Welcome Guest! To enable all features please Login or Register.

Notification

Icon
Error

Federal Retirees


For those approaching retirement as well as the currently already retired, here is a forum to share ideas and thoughts and exchange questions and answers.


To read today's top news stories on federal employee pay, benefits, retirement, job rights and other workplace issues visit FederalDaily.com.

To maximize your retirement, we also suggest you read "Retired Federal Employees Almanac".


(Reminder: soliciting of services is not allowed on this site.)

Options
Go to last post Go to first unread
judeji  
#1 Posted : Tuesday, May 28, 2019 7:40:55 PM(UTC)
judeji

Rank: Member

Groups: Registered
Joined: 8/31/2013(UTC)
Posts: 13

Thanks: 6 times
I retired 6 years ago from federal service under VERA. Now at 56, I began receiving a monthly supplemental annuity benefit. I know that this benefit is subject to a earnings test (currently $17,000+).

My only earned income is as a driver with Uber. Gross earning per year around $35,000. Once Uber commissions are taken out I'm down to about $22,000 or so. I do not pay income tax on the full $22,000 since I am able to deduct .57 cents/mile. Therefore, when I deduct the .57/mile, my taxable earnings from ridesharing is well below the $17,000 supplement earning test limit. My thought is that this is the amount (the net earnings amount that I report to the IRS which deducts the milage) that I need to be concerned with, and as long as this figure is under the earnings test limit then I do not have to file the annual form with OPM. Am I correct? Or, would the full $22,000 that I received be considered net earnings?
postalvet  
#2 Posted : Wednesday, May 29, 2019 12:09:55 PM(UTC)
postalvet

Rank: Senior Member

Groups: Registered
Joined: 9/29/2009(UTC)
Posts: 16,797
Location: southern calif

Thanks: 1633 times
Was thanked: 2902 time(s) in 2294 post(s)
Originally Posted by: judeji Go to Quoted Post
I retired 6 years ago from federal service under VERA. Now at 56, I began receiving a monthly supplemental annuity benefit. I know that this benefit is subject to a earnings test (currently $17,000+).

My only earned income is as a driver with Uber. Gross earning per year around $35,000. Once Uber commissions are taken out I'm down to about $22,000 or so. I do not pay income tax on the full $22,000 since I am able to deduct .57 cents/mile. Therefore, when I deduct the .57/mile, my taxable earnings from ridesharing is well below the $17,000 supplement earning test limit. My thought is that this is the amount (the net earnings amount that I report to the IRS which deducts the milage) that I need to be concerned with, and as long as this figure is under the earnings test limit then I do not have to file the annual form with OPM. Am I correct? Or, would the full $22,000 that I received be considered net earnings?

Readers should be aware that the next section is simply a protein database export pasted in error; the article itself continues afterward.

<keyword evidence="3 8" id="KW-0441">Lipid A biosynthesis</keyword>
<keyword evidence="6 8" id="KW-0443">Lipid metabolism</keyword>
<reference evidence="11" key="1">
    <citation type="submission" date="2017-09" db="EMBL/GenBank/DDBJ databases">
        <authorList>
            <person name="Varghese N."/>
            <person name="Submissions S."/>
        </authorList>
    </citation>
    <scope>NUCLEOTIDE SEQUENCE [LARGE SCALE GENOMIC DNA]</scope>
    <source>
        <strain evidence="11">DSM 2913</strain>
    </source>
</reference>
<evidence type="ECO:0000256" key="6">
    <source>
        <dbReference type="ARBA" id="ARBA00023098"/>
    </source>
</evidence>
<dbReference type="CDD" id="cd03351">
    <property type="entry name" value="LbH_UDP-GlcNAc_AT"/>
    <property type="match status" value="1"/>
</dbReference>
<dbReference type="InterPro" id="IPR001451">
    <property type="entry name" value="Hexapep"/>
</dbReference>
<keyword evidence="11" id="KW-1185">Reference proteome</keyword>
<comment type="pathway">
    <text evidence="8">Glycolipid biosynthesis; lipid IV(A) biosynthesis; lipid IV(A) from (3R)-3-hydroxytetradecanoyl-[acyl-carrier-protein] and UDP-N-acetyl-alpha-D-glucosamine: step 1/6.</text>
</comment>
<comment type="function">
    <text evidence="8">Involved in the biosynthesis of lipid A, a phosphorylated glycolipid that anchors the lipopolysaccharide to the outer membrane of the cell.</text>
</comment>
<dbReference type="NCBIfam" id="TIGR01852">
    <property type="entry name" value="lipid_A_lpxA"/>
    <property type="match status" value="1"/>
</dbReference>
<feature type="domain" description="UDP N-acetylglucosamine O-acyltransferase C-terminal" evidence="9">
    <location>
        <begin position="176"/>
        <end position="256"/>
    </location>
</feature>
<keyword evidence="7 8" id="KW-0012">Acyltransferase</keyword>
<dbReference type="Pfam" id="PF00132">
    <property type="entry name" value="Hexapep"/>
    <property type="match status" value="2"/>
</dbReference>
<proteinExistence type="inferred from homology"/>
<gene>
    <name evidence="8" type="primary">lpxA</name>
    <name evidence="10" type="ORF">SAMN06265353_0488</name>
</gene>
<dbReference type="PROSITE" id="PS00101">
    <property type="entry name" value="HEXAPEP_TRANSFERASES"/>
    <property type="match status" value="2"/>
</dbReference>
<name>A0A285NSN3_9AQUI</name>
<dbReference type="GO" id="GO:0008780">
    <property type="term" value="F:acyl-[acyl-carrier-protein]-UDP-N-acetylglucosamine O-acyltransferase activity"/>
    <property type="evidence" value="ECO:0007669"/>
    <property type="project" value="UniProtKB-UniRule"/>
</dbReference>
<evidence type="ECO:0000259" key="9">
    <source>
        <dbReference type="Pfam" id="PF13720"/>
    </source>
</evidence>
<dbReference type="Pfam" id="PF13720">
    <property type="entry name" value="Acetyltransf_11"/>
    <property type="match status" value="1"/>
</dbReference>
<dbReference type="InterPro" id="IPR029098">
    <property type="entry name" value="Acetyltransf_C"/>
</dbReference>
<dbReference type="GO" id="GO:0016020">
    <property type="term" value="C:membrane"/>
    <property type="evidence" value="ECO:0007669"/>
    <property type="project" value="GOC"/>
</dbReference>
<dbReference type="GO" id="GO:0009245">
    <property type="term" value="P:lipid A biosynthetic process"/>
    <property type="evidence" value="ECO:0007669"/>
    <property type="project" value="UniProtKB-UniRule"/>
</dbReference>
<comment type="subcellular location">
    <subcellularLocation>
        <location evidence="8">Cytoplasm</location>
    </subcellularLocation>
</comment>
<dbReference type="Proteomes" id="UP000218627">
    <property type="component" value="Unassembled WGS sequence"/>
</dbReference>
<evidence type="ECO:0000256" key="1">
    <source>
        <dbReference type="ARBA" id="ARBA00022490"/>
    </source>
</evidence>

all I can do is direct you to the rules.


https://investinganswers...ictionary/n/net-earnings



https://www.irs.gov/taxtopics/tc554
Postal employee (retired) 38 yrs who helps even if some do not believe me! I was a Steward, officer & trouble maker. Just Sayin'
thanks 1 user thanked postalvet for this useful post.
judeji on 5/29/2019(UTC)
GoHuskers  
#3 Posted : Wednesday, May 29, 2019 4:30:37 PM(UTC)

Rank: Senior Member

Groups: Registered
Joined: 1/13/2011(UTC)
Posts: 666

Was thanked: 124 time(s) in 99 post(s)
Per TurboTax and Uber you are considered self employed.

https://ttlc.intuit.com/...considered-self-employed

https://www.uber.com/dri...es/tax-tips-for-drivers/

As such, it would be the net self employment earnings as reported to IRS that would count. Since that will be below the earnings limit for the supplement everything will be fine.
thanks 1 user thanked for this useful post.
judeji on 5/29/2019(UTC)
judeji  
#4 Posted : Wednesday, May 29, 2019 5:21:45 PM(UTC)